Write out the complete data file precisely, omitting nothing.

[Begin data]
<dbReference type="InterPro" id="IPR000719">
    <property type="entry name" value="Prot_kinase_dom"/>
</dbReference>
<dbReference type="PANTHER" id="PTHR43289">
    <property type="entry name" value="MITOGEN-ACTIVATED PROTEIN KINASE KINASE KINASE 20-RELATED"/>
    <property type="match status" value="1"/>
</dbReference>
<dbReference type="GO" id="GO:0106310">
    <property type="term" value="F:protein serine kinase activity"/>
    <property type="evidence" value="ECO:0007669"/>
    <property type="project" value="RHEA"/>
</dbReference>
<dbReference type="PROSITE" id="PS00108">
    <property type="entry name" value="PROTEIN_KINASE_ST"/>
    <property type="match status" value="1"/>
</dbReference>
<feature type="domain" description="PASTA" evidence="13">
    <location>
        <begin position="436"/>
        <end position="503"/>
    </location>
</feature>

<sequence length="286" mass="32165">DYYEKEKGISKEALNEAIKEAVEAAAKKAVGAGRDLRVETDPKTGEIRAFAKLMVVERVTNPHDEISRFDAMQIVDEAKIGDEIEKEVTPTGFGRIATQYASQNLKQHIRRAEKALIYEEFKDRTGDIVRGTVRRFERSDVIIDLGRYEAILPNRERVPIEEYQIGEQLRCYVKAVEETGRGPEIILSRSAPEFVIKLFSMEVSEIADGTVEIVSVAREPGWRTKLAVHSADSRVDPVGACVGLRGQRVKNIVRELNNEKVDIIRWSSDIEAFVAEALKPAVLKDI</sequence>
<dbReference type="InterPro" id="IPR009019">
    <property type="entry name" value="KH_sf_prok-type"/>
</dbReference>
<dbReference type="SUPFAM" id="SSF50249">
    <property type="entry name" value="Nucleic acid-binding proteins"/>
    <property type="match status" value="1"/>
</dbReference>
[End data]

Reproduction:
<dbReference type="InterPro" id="IPR000719">
    <property type="entry name" value="Prot_kinase_dom"/>
</dbReference>
<dbReference type="PANTHER" id="PTHR43289">
    <property type="entry name" value="MITOGEN-ACTIVATED PROTEIN KINASE KINASE KINASE 20-RELATED"/>
    <property type="match status" value="1"/>
</dbReference>
<dbReference type="GO" id="GO:0106310">
    <property type="term" value="F:protein serine kinase activity"/>
    <property type="evidence" value="ECO:0007669"/>
    <property type="project" value="RHEA"/>
</dbReference>
<dbReference type="PROSITE" id="PS00108">
    <property type="entry name" value="PROTEIN_KINASE_ST"/>
    <property type="match status" value="1"/>
</dbReference>
<feature type="domain" description="PASTA" evidence="13">
    <location>
        <begin position="436"/>
        <end position="503"/>
    </location>
</feature>

<sequence length="286" mass="32165">DYYEKEKGISKEALNEAIKEAVEAAAKKAVGAGRDLRVETDPKTGEIRAFAKLMVVERVTNPHDEISRFDAMQIVDEAKIGDEIEKEVTPTGFGRIATQYASQNLKQHIRRAEKALIYEEFKDRTGDIVRGTVRRFERSDVIIDLGRYEAILPNRERVPIEEYQIGEQLRCYVKAVEETGRGPEIILSRSAPEFVIKLFSMEVSEIADGTVEIVSVAREPGWRTKLAVHSADSRVDPVGACVGLRGQRVKNIVRELNNEKVDIIRWSSDIEAFVAEALKPAVLKDI</sequence>
<dbReference type="InterPro" id="IPR009019">
    <property type="entry name" value="KH_sf_prok-type"/>
</dbReference>
<dbReference type="SUPFAM" id="SSF50249">
    <property type="entry name" value="Nucleic acid-binding proteins"/>
    <property type="match status" value="1"/>
</dbReference>